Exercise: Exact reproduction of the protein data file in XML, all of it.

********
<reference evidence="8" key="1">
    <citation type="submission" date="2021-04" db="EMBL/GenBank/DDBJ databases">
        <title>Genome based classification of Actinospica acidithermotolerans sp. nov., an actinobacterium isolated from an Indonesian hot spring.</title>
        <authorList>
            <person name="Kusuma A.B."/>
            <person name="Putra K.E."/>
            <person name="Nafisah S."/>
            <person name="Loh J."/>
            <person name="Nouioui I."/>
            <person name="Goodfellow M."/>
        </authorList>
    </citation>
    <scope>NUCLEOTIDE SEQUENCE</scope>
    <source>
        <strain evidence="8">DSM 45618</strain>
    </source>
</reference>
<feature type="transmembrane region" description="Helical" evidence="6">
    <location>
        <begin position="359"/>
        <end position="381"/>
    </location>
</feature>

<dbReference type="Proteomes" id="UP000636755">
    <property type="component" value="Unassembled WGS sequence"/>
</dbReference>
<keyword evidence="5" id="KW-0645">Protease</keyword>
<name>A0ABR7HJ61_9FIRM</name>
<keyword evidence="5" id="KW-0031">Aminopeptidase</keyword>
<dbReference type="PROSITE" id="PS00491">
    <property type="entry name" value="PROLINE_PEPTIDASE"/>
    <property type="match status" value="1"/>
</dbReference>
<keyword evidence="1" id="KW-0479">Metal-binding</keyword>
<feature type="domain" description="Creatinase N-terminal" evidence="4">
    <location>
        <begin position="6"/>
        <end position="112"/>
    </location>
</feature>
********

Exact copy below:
<reference evidence="8" key="1">
    <citation type="submission" date="2021-04" db="EMBL/GenBank/DDBJ databases">
        <title>Genome based classification of Actinospica acidithermotolerans sp. nov., an actinobacterium isolated from an Indonesian hot spring.</title>
        <authorList>
            <person name="Kusuma A.B."/>
            <person name="Putra K.E."/>
            <person name="Nafisah S."/>
            <person name="Loh J."/>
            <person name="Nouioui I."/>
            <person name="Goodfellow M."/>
        </authorList>
    </citation>
    <scope>NUCLEOTIDE SEQUENCE</scope>
    <source>
        <strain evidence="8">DSM 45618</strain>
    </source>
</reference>
<feature type="transmembrane region" description="Helical" evidence="6">
    <location>
        <begin position="359"/>
        <end position="381"/>
    </location>
</feature>

<dbReference type="Proteomes" id="UP000636755">
    <property type="component" value="Unassembled WGS sequence"/>
</dbReference>
<keyword evidence="5" id="KW-0645">Protease</keyword>
<name>A0ABR7HJ61_9FIRM</name>
<keyword evidence="5" id="KW-0031">Aminopeptidase</keyword>
<dbReference type="PROSITE" id="PS00491">
    <property type="entry name" value="PROLINE_PEPTIDASE"/>
    <property type="match status" value="1"/>
</dbReference>
<keyword evidence="1" id="KW-0479">Metal-binding</keyword>
<feature type="domain" description="Creatinase N-terminal" evidence="4">
    <location>
        <begin position="6"/>
        <end position="112"/>
    </location>
</feature>